So to have a lunar eclipse you first need to have the Earth directly between the Sun and the Moon -- in other words you need to have a full moon as seen from Earth.
Here is a rough diagram of what a full moon might look like when seen from a disk Earth. I have drawn a disk of land and oceans and another disk of atmosphere above it, but one might have imagined the atmosphere instead as a dome or similar:
Notice that the Sun does not need to be aligned right above or beneath the plane of the Earth in order to be opposite from the Moon; in this case it hits the earth mostly from the side rather than from the bottom. To see this diagram the Moon needs to be both (a) full and (b) low in the sky; the full moon is necessary for any eclipse while the low-in-the-sky observations require a certain degree of luck in the timing of these particular eclipses that will involve non-circular shadows.
Now, this disk is still able to cast shadows on things, as is any piece of paper that you cut into a circle. Since the light source is coming from beneath the disk (it is night-time!) we would draw its shadow up and out of the disk-Earth like so:
Now the shadow here is not engulfing the Moon and that is no accident; not every full moon generates an eclipse but rather the moon can be displaced from the Sun, in this case in the third dimension (it is a little closer to you than the plane of the Earth and Sun and therefore the shadow misses it).
You will notice that there is a fuzzy edge to any shadow called the penumbra, and it comes from the light source having nonzero size -- if it were a point source (or infinitely far) then the shadow would have sharp edges; if it is a larger source (or closer) then the shadow has more blurry edges. In theory this could hide the entire effect, but in practice this blur is very visible during a lunar eclipse as the light which makes it through the atmosphere actually gets all of its blue color sucked out of it, so the boundary of the shadow on a lunar eclipse is seen to be a thin red line in every eclipse. So that basically tells you that this diagram is a little inaccurate in that the Sun should be much further away and the shadow being cast should be much sharper. In practice, you can make out the shape of the umbra when you are looking at a lunar eclipse, and you do not need to worry too much about the penumbra around it.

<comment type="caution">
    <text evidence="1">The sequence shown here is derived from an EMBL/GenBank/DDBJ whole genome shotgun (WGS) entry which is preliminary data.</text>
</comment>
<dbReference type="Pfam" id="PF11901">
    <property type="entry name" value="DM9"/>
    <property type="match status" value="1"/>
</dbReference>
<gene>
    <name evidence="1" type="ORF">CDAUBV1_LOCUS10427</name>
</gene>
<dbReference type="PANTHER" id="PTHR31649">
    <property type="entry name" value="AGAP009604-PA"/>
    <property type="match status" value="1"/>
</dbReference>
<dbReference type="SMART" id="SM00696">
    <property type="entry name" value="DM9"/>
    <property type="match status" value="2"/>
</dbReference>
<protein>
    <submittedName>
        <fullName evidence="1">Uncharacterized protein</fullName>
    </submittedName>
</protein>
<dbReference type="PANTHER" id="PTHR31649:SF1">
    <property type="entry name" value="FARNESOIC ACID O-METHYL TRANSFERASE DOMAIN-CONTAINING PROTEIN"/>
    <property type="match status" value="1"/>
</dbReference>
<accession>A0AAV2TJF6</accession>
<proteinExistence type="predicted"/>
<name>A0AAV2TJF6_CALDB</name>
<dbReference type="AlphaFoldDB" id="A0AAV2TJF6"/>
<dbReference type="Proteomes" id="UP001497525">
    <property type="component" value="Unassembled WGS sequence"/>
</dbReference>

The only remaining factor is what that shape actually looks like. At these sorts of sharp angles where the eclipse is seen low in the sky, you would expect the eclipse to be a narrow ellipse. The lower in the sky the narrower the shadow should be, until you get an eclipse right at sunrise or sunset, when the moon is as low as can be across the horizon and the disk becomes a thin black line across the moon (plus a red penumbra on one or both sides).
So it might be hard to observe based on timing and coincidence, but sometimes you should be able to see the eclipse as narrower than the Moon is wide, so that you would have a band of darkness across the moon but with both sides of that band still illuminated. It would happen for eclipses just barely visible at sunrise or sunset in the opposite direction of the Sun.
But, this is not what is observed: lunar eclipses nearer sunrise/sunset when the moon is necessarily low in the sky, look the same as eclipses near midnight when the moon is straight above.
That is what Hawking is saying that the Greeks noticed and understood. The Earth must be "blown up" to a sphere or spheroid in this up-down dimension you are seeing, so that the Sun cannot hit it "edge-on" and thus cast a very narrow shadow onto the Moon during a lunar eclipse.